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Fully Functional Bioengineered Tooth Grown In a Mouse 264

A couple of weeks back the Wall Street Journal reported on the first organ grown in vivo from stem cells — a tooth in the mouth of a mouse. Reader cdrpsab spotted the news on the MedGadget blog; the research had been reported earlier in the PNAS. From the WSJ: "The researchers at the Tokyo University of Science created a set of cells that contained genetic instructions to build a tooth, and then implanted this 'tooth germ' into the mouse's empty tooth socket. The tooth grew out of the socket and through the gums, as a natural tooth would. Once the engineered tooth matured, after 11 weeks, it had a similar shape, hardness and response to pain or stress as a natural tooth, and worked equally well for chewing. The researchers suggested that using similar techniques in humans could restore function to patients with organ failure."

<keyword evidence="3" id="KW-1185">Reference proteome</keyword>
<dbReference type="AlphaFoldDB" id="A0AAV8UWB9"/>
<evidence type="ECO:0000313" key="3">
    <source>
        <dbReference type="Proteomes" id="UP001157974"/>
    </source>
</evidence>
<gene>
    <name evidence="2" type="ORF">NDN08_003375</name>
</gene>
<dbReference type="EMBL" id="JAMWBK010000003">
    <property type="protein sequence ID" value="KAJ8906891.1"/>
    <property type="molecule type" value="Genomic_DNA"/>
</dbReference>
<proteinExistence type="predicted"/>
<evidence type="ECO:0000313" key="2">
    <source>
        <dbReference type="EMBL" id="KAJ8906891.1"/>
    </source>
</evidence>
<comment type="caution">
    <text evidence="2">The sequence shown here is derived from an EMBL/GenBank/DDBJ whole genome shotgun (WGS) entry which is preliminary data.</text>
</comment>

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"The algorithm to do that is extremely nasty. You might want to mug someone with it." -- M. Devine, Computer Science 340